By now it’s official (irreversible) – I have a full-on love affair with tea. There is probably nothing quite as glorious as a full, fresh pot of tea waiting to be enjoyed, maybe with a book to go with it. However, recently I have noticed a worrying trend (both in the UK and the US), which is that certain places pride themselves on making the “perfect” cup. This translates as letting your tea steep for a set amount of time (timed on a timer) and then giving you only the liquid so it can’t get any stronger. 

The problem with this is that most experienced tea-drinkers like their tea at different strengths. It’s just down to individual taste. 

Another problem is that you remove all the beautiful variation of enjoying the tea at different stages of taste and colour. One of my favourite memories of Beijing was going for  tea ceremonies and spending time enjoying the different fragrances and tastes of each cup, getting a very different experience with every subsequent pour from the pot. 

And then there’s always the joy of feeling really sleepy/ unmotivated and waiting till your tea has the consistency of jam to really get you going. OK maybe not jam.. but definitely up to Northern/ industrial strength!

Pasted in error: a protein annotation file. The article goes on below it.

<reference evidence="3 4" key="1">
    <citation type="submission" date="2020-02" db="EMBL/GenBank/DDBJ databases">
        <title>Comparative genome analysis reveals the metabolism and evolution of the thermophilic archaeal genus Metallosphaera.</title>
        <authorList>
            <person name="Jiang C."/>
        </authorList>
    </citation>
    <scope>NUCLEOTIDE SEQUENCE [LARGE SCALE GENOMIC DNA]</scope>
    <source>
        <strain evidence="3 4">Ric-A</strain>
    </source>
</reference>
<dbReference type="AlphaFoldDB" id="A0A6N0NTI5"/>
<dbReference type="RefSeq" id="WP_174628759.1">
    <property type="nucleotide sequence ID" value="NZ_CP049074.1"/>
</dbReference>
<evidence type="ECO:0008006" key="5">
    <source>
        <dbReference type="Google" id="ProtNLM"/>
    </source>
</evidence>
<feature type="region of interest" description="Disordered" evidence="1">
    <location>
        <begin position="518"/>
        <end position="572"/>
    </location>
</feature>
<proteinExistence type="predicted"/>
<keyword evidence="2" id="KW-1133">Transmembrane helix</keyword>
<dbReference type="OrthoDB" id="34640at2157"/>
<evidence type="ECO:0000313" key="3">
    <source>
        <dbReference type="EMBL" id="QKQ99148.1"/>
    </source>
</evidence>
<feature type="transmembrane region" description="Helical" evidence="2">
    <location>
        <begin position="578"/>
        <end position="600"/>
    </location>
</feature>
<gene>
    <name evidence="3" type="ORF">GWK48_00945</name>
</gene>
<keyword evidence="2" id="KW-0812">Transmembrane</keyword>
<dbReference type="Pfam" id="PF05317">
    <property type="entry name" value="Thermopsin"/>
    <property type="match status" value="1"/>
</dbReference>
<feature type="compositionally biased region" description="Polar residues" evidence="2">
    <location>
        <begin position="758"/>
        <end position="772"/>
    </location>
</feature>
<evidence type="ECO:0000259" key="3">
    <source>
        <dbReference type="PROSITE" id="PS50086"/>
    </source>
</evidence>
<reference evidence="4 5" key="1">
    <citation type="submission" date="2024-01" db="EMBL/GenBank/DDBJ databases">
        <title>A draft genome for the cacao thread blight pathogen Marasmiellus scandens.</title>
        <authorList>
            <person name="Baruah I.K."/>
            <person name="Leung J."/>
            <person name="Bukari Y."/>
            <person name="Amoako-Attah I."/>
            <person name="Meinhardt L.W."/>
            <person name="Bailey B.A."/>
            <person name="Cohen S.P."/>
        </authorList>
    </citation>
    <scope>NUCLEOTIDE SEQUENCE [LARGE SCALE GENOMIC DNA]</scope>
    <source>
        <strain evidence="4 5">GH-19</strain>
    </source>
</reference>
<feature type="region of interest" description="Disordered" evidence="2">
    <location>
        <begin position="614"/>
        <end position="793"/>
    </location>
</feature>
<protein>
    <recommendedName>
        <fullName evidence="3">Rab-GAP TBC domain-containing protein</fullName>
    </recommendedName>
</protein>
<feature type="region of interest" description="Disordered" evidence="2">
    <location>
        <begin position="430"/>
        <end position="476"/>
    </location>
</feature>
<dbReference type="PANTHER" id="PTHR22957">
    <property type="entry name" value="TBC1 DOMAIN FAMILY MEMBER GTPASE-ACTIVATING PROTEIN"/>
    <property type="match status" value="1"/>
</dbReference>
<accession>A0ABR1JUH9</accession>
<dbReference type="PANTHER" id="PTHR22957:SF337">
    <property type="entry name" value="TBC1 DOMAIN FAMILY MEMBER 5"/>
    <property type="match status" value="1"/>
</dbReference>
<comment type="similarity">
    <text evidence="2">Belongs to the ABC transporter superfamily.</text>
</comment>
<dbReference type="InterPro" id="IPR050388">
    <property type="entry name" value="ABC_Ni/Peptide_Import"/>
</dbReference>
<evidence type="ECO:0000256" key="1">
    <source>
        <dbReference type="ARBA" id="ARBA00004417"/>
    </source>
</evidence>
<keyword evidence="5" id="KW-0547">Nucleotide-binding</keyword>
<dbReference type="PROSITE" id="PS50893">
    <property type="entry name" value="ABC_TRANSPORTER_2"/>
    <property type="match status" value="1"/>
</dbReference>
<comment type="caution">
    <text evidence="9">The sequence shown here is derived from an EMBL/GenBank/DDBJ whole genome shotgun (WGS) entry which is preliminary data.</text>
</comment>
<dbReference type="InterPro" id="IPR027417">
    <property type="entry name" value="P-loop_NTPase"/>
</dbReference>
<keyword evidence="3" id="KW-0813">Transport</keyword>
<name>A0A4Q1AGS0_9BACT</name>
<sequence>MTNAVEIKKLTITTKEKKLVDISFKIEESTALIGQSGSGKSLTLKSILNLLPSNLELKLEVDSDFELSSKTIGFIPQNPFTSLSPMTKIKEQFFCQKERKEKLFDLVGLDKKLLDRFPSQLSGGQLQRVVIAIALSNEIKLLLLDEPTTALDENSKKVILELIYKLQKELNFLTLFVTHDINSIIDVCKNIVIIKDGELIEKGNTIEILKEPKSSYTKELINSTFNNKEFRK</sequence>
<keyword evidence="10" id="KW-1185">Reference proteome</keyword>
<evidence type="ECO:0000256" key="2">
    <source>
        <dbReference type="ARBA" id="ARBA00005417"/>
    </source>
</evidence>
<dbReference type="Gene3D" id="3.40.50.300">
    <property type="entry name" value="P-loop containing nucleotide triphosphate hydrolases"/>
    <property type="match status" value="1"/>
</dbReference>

Now, to reach only slightly awkwardly for a metaphor, self-development is a bit like this too. New realisations, behaviours or recently-discovered parts of ourselves take time to percolate through our system and sink in. Allowing the time and space to let this happen organically means we don’t risk missing out on fully-embracing or integrating an important part of our experience. I have never seen a client or myself trying to rush this bit without skipping over or missing something and just having to circle back later. There’s something genuinely kind about giving yourself the time and space you need without any expectation of the outcome. It leaves room for subtlety and nuance and removes any self-inflicted pressure from notions we may have about being on a particular schedule or moving forward in a specific way.

… Real exploration is open-ended…

So, please enjoy your tea – don’t muzzle it. And maybe try to leave pauses where there should be pauses, honouring yourself with a spacious attitude of self-kindness.  

And now I get to finish my little pot of Yunnan green tea, no timer in sight 😉

Sneak Preview of My New Book Cover

I am super excited to show you the cover to my new book, eta October 2019 [updated eta is April 2020 – I hope you don’t mind waiting a little longer]!

It has been a bit of an epic journey writing the book, and so it is wonderful to have a cover that reflects all the work and passion I put into it. Really looking forward to sharing this work with you.

If you want to stay updated on the book release just sign up to the form below.

The Art of Coming Home by Suzanne Wylde

# 6 Hanging Out With Our Inner Child

Our inner child is the part of us who didn’t grow up, stop playing, dreaming or exploring. He or she is still in there, hoping we will come out and play, listen to them and comfort them. This is one of the exercises from the book, which I really enjoy – I hope you do too.

Speaking to our Inner Child